We came out of the testing experience with a much stronger design that would have been almost impossible to accomplish without testing. It’s often hard to take the time to validate that a design accomplishes your goals, especially with a fast moving project with ambitious timelines, but without this step the whole program would have been significantly less effective. Skipping the testing process and having to address these issues later in the process would have been much more costly and time-consuming in the long term.
Full system design
I’m most proud of the way silverorange tackled the project with our design philosophy in all aspects of the project. That means more than creating a highly usable and “simple” web interface. We really designed an entire system that focuses on usability at the core. This type of design encompasses program policy, database design, system architecture choices, API design, writing, support, and end-to-end user experience. With so many stakeholders involved and a large target population, all of these things need to work in tandem to make the experience as easy as possible.
We ended up with one of the simplest looking websites we’ve developed in years. While there’s a complicated API behind the scenes, ISP-facing tools, and a significant codebase behind it, the simplicity of the experience is a testament to user-advocacy throughout the project. Both CFSC and silverorange kept focused throughout the process on the easiest to use system despite many pressures to add text, steps, or options to the process that would have pulled us away from that goal.
At one point, about halfway through the project, it became clear to me that a big choice we had made early on was no longer relevant and by removing it we could make the system simpler. We already had documentation written, API designs in place, and had confirmed the current path in many meetings. Plus we were tight on timelines and moving fast. I was worried it would look bad to re-question the earlier choice, but I became convinced it was important enough to re-open the discussion. We called a meeting, hashed out a solution, and implemented it. And the end result was much better. To me, that’s as important a design decision as any in the project.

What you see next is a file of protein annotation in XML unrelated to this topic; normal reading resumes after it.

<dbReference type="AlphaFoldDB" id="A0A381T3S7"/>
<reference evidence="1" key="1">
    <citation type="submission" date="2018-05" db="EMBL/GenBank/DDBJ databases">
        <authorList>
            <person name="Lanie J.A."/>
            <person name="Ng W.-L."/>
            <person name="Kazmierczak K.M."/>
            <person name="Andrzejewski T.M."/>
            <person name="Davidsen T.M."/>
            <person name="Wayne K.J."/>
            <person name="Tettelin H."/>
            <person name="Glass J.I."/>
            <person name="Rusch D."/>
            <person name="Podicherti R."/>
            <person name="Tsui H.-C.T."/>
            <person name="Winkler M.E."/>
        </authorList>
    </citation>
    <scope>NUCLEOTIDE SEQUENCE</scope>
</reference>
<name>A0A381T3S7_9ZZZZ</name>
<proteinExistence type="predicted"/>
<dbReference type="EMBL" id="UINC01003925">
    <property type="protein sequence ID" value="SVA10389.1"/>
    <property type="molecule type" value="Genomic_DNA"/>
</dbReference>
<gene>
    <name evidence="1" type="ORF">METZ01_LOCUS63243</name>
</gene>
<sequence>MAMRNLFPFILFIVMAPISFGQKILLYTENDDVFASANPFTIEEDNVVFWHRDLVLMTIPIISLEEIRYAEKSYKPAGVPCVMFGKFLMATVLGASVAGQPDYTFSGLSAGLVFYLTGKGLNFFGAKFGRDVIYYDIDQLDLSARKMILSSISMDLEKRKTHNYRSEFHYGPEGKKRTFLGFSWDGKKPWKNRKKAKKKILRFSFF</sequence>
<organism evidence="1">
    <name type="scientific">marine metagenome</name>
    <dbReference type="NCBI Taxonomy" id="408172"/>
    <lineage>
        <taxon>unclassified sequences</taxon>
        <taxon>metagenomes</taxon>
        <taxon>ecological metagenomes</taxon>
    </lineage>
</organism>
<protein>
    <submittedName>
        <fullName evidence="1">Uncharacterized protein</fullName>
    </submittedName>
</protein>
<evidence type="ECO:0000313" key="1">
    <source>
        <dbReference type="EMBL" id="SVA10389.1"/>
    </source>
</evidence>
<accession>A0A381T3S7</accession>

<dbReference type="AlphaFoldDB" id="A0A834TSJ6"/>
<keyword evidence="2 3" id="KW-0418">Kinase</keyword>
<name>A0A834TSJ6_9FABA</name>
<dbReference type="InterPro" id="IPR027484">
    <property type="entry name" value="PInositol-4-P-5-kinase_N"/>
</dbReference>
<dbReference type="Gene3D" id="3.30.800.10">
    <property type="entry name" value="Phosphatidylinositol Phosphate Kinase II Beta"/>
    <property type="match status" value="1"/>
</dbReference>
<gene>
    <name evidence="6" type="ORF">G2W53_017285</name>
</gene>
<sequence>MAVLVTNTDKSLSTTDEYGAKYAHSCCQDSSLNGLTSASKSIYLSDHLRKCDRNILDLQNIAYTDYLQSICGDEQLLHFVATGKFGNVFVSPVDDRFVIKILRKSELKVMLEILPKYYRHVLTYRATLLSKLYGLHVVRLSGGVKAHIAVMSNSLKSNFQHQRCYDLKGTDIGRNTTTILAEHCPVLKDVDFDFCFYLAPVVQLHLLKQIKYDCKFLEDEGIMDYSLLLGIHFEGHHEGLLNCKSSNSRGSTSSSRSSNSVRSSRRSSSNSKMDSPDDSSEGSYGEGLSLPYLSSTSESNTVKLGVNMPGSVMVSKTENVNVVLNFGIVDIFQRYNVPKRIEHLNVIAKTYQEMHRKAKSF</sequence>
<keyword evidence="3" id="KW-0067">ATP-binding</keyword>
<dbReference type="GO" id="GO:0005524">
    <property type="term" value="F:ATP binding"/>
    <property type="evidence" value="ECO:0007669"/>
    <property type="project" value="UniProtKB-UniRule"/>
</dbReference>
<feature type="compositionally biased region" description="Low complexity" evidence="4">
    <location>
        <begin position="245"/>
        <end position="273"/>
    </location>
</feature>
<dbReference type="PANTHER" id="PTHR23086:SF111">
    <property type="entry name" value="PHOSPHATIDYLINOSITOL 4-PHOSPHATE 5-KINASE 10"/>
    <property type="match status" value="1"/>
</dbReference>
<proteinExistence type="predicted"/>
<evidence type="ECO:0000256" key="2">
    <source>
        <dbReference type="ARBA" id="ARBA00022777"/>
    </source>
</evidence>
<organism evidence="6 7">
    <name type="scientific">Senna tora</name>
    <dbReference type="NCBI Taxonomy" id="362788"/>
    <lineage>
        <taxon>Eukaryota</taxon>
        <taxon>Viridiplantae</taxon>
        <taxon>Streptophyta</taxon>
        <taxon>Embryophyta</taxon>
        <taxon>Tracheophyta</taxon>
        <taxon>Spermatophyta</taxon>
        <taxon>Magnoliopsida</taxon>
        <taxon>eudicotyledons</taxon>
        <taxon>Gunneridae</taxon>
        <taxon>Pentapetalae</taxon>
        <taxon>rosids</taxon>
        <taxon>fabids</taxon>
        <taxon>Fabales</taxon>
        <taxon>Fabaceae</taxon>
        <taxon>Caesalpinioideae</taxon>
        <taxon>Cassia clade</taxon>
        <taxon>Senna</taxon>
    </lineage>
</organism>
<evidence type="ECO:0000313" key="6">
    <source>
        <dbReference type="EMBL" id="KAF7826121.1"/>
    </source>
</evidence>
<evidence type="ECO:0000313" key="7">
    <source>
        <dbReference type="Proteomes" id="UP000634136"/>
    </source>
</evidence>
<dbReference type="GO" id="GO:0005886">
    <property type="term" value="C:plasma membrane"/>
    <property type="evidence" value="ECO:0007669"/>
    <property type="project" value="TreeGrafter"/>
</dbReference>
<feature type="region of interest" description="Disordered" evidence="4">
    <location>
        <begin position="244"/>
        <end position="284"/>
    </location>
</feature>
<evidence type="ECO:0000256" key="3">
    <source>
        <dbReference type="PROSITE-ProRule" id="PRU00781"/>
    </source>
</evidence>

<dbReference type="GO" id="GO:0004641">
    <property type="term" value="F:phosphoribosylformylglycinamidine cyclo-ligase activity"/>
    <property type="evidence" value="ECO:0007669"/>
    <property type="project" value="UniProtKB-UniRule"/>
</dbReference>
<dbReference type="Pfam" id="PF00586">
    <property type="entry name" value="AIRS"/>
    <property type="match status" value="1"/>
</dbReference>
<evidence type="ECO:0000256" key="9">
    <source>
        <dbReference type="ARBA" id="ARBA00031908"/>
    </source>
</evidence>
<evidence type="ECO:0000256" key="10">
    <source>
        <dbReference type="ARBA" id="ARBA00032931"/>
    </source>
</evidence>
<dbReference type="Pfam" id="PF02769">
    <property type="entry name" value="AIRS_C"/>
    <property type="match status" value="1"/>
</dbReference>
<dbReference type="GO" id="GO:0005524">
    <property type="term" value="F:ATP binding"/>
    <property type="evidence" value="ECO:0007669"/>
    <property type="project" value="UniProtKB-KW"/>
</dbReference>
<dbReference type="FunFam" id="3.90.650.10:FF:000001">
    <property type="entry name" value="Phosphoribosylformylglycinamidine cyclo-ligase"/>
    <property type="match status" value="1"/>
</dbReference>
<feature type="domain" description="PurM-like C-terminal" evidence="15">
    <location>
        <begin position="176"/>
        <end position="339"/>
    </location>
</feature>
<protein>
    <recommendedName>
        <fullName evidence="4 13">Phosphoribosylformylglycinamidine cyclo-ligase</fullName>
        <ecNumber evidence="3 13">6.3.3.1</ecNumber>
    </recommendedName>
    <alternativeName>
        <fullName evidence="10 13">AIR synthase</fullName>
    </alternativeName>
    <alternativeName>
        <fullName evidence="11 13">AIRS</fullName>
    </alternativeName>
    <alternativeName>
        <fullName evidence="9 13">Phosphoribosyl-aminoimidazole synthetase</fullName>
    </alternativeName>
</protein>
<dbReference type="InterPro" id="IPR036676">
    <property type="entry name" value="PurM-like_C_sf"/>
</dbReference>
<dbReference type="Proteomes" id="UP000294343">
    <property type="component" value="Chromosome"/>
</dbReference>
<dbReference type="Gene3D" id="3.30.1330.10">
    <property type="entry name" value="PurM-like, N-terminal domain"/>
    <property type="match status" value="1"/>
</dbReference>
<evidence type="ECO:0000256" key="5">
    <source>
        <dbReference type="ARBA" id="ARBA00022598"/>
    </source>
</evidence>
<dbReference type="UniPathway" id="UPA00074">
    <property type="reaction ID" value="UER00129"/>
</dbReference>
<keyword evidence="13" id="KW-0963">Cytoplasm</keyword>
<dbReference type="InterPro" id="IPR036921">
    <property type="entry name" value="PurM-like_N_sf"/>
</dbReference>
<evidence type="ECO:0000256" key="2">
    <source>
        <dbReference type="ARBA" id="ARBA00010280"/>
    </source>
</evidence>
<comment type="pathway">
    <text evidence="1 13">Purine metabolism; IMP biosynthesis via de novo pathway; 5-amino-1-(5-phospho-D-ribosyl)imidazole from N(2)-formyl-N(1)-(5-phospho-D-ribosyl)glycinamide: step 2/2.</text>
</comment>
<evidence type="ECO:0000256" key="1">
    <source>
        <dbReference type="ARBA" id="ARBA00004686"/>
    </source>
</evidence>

We’re very proud of the Connecting Families project. Through it, hundreds of thousands of low income Canadian families can save a significant portion of their budget by reducing their internet bill and spending that money on things like food, housing, and their children. Families who couldn’t afford home internet before will also be able to get online and have access to education, public services, and employment.
It was a true collaborative effort across the public, private, and not-for-profit sectors and really pushed us at silverorange to use all of our design skills to make a highly usable and smooth web system. We’ll also be involved in the project over the next three years as they try to reach as many low income Canadians as possible.